Wednesday, February 11, 2004

EU’s global duty

The European Union is failing in its potential to promote worldwide trade and prosperity and to become a partner with the United States in global leadership, Sweden’s trade minister said.

Leif Pagrotsky, discussing the impending expansion of the European Union, told a Washington audience this week that the 15-member bloc “must now more than ever step up to its global responsibilities.”

However, he said internal squabbles and special interests often prevent the European Union from “realizing its full potential.”

The organization is preparing to include 10 new members on May 1 that will boost the common market to 500 million Europeans, account for 22 percent of world trade and provide “almost half of the world’s development assistance,” he said.

“Yet, European policies sometimes seem strikingly at odds with these positive developments,” he told the Center for Transatlantic Relations at Johns Hopkins University.

“One problem is lack of coherence. Another is special interests. Narrow interests are often allowed to determine policies to the effect that agreed long-term overall objectives are overruled.

“The persistence of export subsidies and high tariffs in agriculture is perhaps the most provocative illustration of both these problems. To me, these examples signal an unsatisfactory commitment to an ambitious future.”

Mr. Pagrotsky, the minister for industry and trade, said his vision is for the European Union to correct its shortcomings and reach out to the borders of its trade bloc.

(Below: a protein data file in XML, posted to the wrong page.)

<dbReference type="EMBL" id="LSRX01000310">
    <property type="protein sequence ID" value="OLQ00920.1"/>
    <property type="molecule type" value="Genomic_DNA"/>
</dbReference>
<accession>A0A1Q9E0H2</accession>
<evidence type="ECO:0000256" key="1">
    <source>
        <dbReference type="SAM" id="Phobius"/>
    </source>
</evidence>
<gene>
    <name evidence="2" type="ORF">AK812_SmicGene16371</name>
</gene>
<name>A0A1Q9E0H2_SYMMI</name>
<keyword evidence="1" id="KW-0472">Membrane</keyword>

He said EU relations with the United States must be cooperative because the success of both economies are in each other’s interests.

“The EU and the U.S. should build on existing partnerships to share the burdens of leadership,” he said, adding that “when the EU becomes a truly global partner, the relationship between the EU and the U.S. will gain a new momentum.”

Mr. Pagrotsky noted that the European Union is working to create a free-trade zone in the Mediterranean region that will include the countries in North Africa. The expanded European Union will border Russia, Ukraine, Belarus and Moldova on the east. Mr. Pagrotsky also can envision the eventual inclusion of Turkey, which would extend EU borders to Iran, Iraq and Syria. He foresees the European Union extending trading benefits to all of those areas.

“Europe would be on its way to creating one single market for nearly 1 billion people,” he said.

Israeli trade barriers

Israel routinely frustrates American companies trying to do business there, as it continues to accept billions of dollars in U.S. aid every year, the U.S. ambassador to Israel complained this week.

Israel has adopted trade rules that favor companies from the European Union and disqualifies “highly qualified” U.S. firms, Ambassador Daniel Kurtzer told the Israel-America Chamber of Commerce.

“They are often at a disadvantage to Israeli and European firms,” he said, according to a report from United Press International.

Mr. Kurtzer also noted that Israel’s imports from the United States dropped last year by nearly $6.7 billion from the $7.7 billion in American goods in 2000.

“Four billion in aid went from the U.S. to Israel. Billions in foreign investment went from the U.S. to Israel, and what happened next? Six billion of this money went to pay for Israel’s deficit with Europe,” Mr. Kurtzer said.

A really big embassy

The new U.S. Embassy in China will be 538,000 square feet, not 50,000, as reported in this column yesterday.

Embassy Row relied on an Agence France-Presse report that confused feet with meters. The Web site of the current embassy in Beijing lists the $275 million project at 50,000 square meters.

• Call Embassy Row at 202/636-3297, fax 202/832-7278 or e-mail

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